The United States has officially threatened the Czech Republic with a trade war for the first time over the country’s proposed digital tax.
The U.S. Ambassador Stephen King officially warned Czech MPs against the introduction of a digital tax, saying it could result in tariffs being levied against the Czech Republic.
The Czech digital tax would affect primarily large technology companies from the United States such as Facebook, Amazon, and Google.
According to King, the Czech Republic should wait for the most economically developed countries within the OECD to agree on a joint approach to taxing tech companies. Otherwise, Czech exporters to the U.S. could face tariffs.
The U.S. has been lobbying against digital tax for a long time. So far, however, the US representatives mostly made only unofficial statements or negotiated with some ministers or MPs.
Pressure is rising on the Czech Republic
The evidence of the increased pressure on the Czech Republic came in the form of a letter sent by the U.S. embassy to all members of the Chamber of Deputies’ budget committee at the end of last week. In the letter, King labeled the proposed 7-percent digital tax as discriminatory and extremely high.
Czech MPs will again discuss the changes to the digital tax proposal in a month.
According to government expectations, the digital tax should bring around two billion korunas (€80.46 million) to the state budget this year.
In the letter, the U.S. Embassy in the Czech threatens to launch a trade war.
“Besides, as I told Prime Minister Andrej Babiš and other ministerial officials, the United States retains the right to take appropriate measures to defend our innovative firms, including retaliation,” King wrote in the letter.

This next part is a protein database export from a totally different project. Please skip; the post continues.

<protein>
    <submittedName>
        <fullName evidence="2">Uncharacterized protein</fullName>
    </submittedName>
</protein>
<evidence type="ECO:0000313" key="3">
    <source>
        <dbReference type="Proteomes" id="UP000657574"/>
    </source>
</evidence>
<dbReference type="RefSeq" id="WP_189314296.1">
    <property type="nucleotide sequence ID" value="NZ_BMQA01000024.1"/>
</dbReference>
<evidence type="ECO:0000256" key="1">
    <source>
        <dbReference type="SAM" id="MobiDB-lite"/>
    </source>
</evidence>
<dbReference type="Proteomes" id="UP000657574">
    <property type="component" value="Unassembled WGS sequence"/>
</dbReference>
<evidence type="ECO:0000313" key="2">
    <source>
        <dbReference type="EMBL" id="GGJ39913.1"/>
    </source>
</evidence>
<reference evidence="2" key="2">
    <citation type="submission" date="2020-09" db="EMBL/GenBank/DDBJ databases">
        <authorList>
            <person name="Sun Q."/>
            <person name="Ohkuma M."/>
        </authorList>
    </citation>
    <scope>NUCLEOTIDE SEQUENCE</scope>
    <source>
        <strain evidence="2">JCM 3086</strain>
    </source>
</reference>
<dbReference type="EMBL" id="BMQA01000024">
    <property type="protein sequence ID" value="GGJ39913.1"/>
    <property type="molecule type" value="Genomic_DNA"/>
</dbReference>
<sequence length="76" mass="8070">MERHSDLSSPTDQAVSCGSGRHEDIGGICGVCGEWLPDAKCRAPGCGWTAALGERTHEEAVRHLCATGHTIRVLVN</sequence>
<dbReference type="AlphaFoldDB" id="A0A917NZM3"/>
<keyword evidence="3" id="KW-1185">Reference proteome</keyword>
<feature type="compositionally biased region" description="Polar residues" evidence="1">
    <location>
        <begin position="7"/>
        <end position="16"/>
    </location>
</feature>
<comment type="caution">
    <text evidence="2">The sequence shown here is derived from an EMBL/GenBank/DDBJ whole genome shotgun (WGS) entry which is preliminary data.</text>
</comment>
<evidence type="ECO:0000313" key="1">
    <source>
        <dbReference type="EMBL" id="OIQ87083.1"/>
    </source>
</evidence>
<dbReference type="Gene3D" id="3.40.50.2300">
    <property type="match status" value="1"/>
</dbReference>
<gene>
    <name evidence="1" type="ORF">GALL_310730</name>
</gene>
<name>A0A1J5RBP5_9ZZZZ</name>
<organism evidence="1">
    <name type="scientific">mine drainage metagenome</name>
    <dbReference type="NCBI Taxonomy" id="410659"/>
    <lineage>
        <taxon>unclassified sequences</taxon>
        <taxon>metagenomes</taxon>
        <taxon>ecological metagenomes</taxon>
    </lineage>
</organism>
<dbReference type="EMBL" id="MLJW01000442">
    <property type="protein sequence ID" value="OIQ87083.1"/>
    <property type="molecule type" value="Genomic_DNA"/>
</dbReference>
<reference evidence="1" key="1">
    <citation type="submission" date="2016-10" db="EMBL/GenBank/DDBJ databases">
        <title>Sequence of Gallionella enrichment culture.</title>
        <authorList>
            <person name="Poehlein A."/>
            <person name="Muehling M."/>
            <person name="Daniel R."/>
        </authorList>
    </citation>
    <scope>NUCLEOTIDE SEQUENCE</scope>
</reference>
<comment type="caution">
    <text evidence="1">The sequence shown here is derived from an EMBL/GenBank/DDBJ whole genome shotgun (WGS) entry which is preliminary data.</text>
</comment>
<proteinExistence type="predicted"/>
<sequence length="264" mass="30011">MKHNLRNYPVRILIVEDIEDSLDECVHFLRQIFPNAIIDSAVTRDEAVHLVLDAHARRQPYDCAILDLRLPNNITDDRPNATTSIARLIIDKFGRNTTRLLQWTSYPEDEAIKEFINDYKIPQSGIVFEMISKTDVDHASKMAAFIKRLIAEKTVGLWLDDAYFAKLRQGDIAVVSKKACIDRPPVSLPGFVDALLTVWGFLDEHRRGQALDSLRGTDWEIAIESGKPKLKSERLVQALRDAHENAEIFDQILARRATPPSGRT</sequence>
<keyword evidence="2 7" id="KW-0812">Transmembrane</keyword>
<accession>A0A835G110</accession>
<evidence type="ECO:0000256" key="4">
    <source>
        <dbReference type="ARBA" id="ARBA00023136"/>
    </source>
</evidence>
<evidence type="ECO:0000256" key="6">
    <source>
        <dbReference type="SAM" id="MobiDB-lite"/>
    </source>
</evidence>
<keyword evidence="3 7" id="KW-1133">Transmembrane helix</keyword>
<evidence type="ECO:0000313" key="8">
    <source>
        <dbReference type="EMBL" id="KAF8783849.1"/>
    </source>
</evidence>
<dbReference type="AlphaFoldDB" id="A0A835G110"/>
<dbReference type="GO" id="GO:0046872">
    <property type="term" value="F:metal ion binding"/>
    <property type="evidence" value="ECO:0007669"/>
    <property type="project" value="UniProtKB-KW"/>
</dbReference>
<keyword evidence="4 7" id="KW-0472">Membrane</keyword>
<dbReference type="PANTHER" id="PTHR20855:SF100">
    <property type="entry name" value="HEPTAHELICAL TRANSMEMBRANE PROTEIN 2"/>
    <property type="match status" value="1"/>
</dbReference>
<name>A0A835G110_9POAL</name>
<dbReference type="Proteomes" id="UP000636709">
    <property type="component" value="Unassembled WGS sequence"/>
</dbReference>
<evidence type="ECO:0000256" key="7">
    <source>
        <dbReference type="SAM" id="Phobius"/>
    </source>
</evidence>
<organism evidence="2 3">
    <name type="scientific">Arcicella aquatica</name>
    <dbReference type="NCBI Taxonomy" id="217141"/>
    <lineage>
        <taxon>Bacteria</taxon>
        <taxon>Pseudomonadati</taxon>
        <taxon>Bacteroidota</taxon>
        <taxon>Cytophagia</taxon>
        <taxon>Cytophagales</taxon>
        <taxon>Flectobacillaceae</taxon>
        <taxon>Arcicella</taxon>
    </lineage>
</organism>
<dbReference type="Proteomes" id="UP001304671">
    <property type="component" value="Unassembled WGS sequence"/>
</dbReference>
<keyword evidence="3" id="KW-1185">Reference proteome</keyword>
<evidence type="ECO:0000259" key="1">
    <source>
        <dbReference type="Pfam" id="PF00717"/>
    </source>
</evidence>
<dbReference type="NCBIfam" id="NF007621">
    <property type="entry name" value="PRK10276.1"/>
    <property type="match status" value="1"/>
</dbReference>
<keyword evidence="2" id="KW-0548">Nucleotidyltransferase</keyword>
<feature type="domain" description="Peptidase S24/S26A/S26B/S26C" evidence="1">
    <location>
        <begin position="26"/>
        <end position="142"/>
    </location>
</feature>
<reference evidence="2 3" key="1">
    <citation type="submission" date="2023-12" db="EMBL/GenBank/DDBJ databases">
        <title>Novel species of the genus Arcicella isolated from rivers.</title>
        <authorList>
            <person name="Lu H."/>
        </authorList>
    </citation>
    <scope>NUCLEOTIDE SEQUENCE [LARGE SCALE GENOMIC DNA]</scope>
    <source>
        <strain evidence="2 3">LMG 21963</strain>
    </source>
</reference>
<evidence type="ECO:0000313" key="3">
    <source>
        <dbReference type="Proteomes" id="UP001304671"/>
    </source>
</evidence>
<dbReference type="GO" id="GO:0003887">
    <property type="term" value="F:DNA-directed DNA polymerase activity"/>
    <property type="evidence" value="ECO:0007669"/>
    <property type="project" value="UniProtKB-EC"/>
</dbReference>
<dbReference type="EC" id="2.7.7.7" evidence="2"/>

Retaliation tariffs would probably target selected Czech export branches. Each year, Czech companies export goods worth 90 billion korunas (€3.6 billion) to the U.S. The biggest exporters are aircraft engine manufacturers and rubber companies.
The Czech Republic may pull back on its digital tax
Due to U.S. pressure, the taxation of large tech companies may eventually be more lenient. Many MPs lean towards cutting the rate from 7 to 5 percent. Moreover, according to several MEPs, the introduction of the digital tax, which should come into effect this summer, might be postponed.
“We can discuss the postponement of the digital tax until Jan. 1, 2021. But let’s not wait for a joint OECD solution, who knows when it will be made,” said MP Václav Votava.
However, the Ministry of Finance has repeatedly ruled out the postponement of the digital tax introduction. If there is a consensus on the taxation of digital companies within OECD, the Czech Republic is ready to cancel its tax.
Facebook chief Mark Zuckerberg himself previously stated that he supports such reforms.
“I understand that there is dissatisfaction with the taxation of technology companies in Europe. We also want tax reform,” he said in Munich last Saturday.